This story was originally posted March 21. It was accidentally removed during a website update and has been restored.
After a bracket-busting win against No. 1-seeded University of Illinois at Urbana-Champaign March 21, hundreds of Loyola fans took to the streets near the Lakeshore Campus to celebrate the victory.
Largely centered near Loyola’s Fordham Hall (6455 N. Sheridan Road), throngs of maroon and gold-clad students flooded North Sheridan Road shortly after the win.
Most students — many not taking proper COVID precautions such as social distancing and wearing masks — then moved to the side of the street and sidewalk when police arrived but continued dancing, cheering and blasting music from the sidewalk as cars honked. At times, what appeared to be champagne streamed in the air above the crowd.
The celebration lasted for about an hour and a half as the space outside the residence hall was cleared by about 3:10 p.m., according to Phoenix reporters on the scene.
Kathryne Piazza, 22, watched part of the celebration from the sidelines. The senior statistics major said she was also at Loyola when the team made its 2018 Final Four run. She said while she wasn’t really thinking about the possibility of another tournament run because of COVID-19, she was hoping the team would make it.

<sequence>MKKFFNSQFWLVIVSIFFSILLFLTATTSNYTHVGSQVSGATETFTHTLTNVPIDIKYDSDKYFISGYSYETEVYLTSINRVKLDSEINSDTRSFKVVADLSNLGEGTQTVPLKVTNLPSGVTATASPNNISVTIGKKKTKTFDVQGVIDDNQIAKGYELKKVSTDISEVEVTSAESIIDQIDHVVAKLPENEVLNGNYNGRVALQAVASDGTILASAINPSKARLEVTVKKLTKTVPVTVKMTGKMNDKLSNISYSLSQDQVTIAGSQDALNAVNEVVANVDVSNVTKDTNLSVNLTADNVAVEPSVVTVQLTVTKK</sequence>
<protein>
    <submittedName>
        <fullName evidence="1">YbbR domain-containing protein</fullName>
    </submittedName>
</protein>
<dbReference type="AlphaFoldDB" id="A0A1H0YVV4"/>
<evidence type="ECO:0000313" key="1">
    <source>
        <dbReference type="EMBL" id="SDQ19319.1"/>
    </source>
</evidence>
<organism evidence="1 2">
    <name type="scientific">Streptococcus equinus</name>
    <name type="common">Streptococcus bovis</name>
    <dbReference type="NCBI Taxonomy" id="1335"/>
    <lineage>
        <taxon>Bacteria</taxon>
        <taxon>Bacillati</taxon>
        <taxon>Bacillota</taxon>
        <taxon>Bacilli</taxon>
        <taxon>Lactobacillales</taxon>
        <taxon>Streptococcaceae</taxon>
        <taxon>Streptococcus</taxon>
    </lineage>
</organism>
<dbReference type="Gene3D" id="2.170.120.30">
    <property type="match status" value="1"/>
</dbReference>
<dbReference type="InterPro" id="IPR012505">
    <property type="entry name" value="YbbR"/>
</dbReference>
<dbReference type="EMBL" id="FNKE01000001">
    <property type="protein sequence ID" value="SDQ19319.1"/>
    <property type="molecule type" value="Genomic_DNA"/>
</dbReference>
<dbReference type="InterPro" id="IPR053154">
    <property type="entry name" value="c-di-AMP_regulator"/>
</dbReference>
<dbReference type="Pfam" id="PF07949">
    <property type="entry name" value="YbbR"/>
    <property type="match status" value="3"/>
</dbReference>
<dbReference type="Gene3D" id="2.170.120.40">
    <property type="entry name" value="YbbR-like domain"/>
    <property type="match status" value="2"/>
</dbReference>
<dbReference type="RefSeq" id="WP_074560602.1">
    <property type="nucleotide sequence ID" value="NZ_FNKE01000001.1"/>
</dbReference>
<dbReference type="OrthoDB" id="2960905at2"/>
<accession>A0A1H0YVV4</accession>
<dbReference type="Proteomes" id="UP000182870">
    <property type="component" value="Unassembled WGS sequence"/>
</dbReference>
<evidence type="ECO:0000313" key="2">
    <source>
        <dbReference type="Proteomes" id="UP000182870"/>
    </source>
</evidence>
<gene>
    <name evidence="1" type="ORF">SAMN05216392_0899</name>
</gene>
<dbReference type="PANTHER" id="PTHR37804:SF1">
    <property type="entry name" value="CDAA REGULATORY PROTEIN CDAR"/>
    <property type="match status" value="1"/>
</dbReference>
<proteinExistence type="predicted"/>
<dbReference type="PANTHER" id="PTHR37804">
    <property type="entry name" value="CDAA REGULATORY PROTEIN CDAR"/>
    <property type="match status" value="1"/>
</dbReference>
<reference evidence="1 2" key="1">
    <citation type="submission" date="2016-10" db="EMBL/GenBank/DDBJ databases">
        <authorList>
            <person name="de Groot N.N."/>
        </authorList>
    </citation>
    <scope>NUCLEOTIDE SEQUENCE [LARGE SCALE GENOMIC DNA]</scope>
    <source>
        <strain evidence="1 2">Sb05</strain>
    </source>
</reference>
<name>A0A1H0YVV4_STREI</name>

“It’s great that it happened, it was really exciting to watch the whole time, I mean, I was glued to the TV,” Piazza said.
The game turned the heads of many who eyed Illinois, the Big Ten Tournament champion, as the match-up’s likely winner. The 71-58 win earlier that day saw Loyola senior center and Associated Press (AP) Third Team All-America player Cameron Krutwig notch a double-double of 19 points and 12 rebounds. Loyola senior guard Lucas Williamson and sophomore guard Marquise Kennedy scored in double figures with 14 points each.
Loyola shot 51.0 percent overall and 40.0 percent from beyond the arc.
Kelsey Sherry, another senior and neuroscience major on the fringes of the post-game celebration, told reporters it was great to see the Loyola community come together.
“It’s really exciting to see campus spirit after a whole year of being on lockdown and feeling like you weren’t part of a school so this is so, so cool to see other people who are having the same feelings and emotions and campus pride as you,” the 21-year-old said.
Luke Baumel, a first-year neuroscience and psychology major standing away from the crowd, told reporters “it’s a great day to be a Rambler.”
“It was a great game, this is the most excited I’ve seen students this year,” Baumel said.
Police officers — both Campus Safety, the university’s sworn campus police force, and the Chicago Police Department — stood in the street near the swarm of students blocking a lane of traffic, videos and photos from the scene show.